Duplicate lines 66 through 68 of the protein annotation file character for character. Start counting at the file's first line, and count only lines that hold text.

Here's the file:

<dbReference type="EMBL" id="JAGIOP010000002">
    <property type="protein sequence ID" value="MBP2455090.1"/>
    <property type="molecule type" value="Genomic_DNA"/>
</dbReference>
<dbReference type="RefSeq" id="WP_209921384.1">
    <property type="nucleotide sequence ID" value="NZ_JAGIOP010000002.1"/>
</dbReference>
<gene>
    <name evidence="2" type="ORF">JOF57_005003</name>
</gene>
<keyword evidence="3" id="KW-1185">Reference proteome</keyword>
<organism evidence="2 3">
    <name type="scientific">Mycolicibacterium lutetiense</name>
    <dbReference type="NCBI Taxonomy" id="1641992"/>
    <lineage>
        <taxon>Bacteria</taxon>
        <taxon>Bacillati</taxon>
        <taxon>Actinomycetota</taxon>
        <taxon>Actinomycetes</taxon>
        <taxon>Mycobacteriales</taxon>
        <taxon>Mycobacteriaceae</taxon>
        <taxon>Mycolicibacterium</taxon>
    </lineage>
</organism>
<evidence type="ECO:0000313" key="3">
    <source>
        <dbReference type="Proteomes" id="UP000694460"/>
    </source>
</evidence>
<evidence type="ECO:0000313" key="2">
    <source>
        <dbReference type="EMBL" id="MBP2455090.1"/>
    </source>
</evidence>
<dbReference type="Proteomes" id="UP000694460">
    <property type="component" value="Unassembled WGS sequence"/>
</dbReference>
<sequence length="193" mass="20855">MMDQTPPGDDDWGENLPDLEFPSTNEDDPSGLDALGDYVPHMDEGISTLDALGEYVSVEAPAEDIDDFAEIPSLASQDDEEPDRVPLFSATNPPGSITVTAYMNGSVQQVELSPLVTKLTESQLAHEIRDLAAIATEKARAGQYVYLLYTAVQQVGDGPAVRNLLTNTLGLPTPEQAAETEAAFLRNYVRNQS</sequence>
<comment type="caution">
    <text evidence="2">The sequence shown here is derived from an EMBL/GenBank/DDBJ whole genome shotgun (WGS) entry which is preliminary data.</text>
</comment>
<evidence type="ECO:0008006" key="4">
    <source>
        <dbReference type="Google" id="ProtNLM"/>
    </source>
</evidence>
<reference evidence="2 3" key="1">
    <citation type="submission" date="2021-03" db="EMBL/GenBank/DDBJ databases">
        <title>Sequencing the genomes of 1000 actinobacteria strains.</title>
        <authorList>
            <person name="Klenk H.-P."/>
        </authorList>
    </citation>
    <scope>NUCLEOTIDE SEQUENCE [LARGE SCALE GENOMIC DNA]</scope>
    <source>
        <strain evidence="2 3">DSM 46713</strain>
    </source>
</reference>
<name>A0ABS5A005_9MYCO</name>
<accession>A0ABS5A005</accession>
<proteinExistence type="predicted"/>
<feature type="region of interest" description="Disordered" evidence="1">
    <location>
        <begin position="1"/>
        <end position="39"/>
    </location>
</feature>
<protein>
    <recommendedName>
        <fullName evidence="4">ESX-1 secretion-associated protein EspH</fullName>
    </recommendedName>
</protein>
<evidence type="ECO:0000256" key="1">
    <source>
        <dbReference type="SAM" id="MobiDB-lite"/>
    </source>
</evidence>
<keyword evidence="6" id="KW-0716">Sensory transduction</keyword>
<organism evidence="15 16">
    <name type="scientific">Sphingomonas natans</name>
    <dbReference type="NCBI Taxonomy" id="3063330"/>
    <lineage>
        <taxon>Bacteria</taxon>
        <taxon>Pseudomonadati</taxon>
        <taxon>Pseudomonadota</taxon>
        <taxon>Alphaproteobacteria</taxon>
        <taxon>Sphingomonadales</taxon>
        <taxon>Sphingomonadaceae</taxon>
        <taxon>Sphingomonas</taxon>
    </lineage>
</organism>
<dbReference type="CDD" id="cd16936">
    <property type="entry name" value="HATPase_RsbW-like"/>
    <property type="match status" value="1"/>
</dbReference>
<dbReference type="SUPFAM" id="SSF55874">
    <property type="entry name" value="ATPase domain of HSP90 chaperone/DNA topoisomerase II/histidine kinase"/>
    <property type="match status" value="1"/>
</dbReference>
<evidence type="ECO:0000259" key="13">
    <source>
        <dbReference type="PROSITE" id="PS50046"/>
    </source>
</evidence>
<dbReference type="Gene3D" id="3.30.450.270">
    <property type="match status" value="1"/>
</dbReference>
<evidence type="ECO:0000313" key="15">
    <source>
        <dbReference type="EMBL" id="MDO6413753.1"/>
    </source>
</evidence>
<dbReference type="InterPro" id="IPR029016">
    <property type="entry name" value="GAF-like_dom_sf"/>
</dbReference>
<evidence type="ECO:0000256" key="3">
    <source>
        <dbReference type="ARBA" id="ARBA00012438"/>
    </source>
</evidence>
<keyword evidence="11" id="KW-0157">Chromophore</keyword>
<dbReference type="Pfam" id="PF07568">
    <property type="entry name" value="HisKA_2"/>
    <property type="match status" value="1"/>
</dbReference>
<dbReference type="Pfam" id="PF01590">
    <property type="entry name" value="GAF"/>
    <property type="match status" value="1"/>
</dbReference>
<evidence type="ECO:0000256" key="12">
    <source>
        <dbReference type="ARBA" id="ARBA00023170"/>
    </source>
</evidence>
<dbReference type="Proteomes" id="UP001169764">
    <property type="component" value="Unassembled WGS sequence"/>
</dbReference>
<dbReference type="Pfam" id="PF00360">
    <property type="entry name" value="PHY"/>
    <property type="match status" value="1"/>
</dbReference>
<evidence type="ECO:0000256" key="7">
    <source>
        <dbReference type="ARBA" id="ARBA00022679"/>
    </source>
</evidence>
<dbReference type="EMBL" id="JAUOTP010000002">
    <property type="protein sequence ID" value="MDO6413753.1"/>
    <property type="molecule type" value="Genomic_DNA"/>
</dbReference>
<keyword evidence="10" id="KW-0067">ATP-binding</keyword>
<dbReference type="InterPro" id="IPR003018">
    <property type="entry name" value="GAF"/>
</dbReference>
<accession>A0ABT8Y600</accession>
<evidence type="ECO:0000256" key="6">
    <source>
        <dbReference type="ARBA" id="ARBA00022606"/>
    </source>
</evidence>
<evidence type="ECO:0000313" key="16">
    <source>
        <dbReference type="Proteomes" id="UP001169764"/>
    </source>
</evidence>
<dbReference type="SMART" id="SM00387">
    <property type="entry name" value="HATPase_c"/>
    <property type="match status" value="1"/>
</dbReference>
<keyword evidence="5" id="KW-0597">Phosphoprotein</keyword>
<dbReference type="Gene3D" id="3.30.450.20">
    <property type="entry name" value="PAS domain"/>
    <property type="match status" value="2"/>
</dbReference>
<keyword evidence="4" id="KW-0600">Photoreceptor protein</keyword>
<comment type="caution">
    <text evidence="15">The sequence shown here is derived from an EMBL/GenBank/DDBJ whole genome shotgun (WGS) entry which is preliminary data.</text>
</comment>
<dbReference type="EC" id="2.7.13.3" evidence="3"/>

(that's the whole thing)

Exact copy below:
    </location>
</feature>
<protein>